When the plane is in the air, of course it flyger. But we don't really use that verb to mean leave as in the sentence here. That is because there's no semantic component of starting in the verb flyger. There is in åker and går, both of these can mean starts to… They don't always mean that, but they can mean that with no more context than we have here. But not all verbs can be used that way, and flyger is one of the verbs that can't.


https://www.duolingo.com/profile/Tia-Lin

Why would the prorgamme not accept "när flyger planet" as an answer? It sounds funny that an airplane would accualy "go" "gå". In my opinion there are too many right answer which the prorgamme does not "understand." And on the other hand, if I write "i" the prorgamme thiks it is ok. :)


https://www.duolingo.com/profile/Arnauti

is actually a very normal verb for trains, buses, and even planes in Swedish. Also larger ships or ferries, but usually not for smaller vehicles like cars, taxis, or small boats.
in this context means 'depart' or 'leave'.
Another verb you can use is avgå which means 'depart'.

Also see my answer to DavidCarls11 on this page.


https://www.duolingo.com/profile/Trilby16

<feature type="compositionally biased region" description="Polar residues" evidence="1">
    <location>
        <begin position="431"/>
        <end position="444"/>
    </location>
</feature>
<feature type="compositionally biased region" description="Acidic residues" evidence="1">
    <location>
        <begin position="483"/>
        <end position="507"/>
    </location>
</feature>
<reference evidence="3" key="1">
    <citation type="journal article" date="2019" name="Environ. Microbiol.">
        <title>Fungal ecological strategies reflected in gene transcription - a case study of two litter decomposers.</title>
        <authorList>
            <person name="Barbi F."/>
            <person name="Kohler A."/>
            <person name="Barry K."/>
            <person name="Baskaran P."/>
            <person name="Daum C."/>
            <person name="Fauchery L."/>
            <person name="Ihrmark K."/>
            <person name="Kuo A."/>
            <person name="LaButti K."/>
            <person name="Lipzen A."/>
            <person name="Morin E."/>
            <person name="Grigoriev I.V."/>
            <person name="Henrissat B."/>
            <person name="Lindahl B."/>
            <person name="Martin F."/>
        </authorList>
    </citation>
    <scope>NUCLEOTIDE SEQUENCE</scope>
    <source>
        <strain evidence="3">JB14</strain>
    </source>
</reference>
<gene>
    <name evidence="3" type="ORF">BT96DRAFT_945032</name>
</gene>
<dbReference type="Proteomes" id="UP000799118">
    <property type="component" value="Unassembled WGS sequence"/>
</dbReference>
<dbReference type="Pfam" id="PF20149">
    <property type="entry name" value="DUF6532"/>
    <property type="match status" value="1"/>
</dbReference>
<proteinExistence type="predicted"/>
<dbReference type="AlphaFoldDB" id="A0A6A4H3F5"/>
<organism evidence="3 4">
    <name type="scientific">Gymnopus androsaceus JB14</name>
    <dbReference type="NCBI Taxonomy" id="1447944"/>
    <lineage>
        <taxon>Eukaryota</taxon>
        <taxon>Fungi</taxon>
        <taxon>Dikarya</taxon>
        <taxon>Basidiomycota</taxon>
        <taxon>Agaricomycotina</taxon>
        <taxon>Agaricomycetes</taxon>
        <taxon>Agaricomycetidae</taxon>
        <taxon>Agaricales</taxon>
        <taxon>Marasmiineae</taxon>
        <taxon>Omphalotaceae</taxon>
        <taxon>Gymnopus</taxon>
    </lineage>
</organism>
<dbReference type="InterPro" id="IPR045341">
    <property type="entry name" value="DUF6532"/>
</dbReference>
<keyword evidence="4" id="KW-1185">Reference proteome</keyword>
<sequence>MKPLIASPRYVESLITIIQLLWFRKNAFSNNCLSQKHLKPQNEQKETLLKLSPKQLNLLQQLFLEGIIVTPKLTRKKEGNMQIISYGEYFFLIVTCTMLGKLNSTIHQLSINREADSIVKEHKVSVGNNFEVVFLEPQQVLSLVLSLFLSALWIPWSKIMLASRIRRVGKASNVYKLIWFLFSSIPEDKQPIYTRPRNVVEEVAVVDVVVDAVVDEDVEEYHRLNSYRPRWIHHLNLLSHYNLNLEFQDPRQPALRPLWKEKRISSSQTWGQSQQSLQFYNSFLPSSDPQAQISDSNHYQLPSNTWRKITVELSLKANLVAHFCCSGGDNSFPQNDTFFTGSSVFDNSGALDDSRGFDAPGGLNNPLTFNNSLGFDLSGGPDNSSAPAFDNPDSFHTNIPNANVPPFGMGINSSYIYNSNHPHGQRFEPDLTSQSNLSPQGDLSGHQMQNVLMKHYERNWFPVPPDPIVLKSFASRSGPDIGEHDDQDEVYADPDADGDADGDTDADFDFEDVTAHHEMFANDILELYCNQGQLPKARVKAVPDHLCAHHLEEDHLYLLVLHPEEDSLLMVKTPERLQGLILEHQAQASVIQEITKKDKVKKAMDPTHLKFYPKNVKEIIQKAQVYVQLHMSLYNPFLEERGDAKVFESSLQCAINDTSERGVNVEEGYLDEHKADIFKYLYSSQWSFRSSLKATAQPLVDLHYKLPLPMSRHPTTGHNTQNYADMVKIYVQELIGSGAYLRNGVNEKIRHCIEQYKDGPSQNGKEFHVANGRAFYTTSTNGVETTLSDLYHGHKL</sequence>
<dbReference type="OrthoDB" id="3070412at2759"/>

Avgar? That's a new one.


https://www.duolingo.com/profile/didier69

Why "När startar flygplanet?" is not accepted?


https://www.duolingo.com/profile/Peter147810

= when does the airplane start


https://www.duolingo.com/profile/VitaFlaggan

Is it possible to use "hur dags" here? Something like "hur dags kommer flygplanet att avgå?"


https://www.duolingo.com/profile/KimWidman

Hur dags may definitely be used, but to me it sounds a little old fashioned.


https://www.duolingo.com/profile/thereasv15

avgå is more common to use when describing a person who leaves a job or a position


https://www.duolingo.com/profile/Cathy283483

Kan man också säga "när går flyget"? Jag tror att det är det som vi använder mest i tysk...


https://www.duolingo.com/profile/zzzFrazzz

I thought the word for leave was åker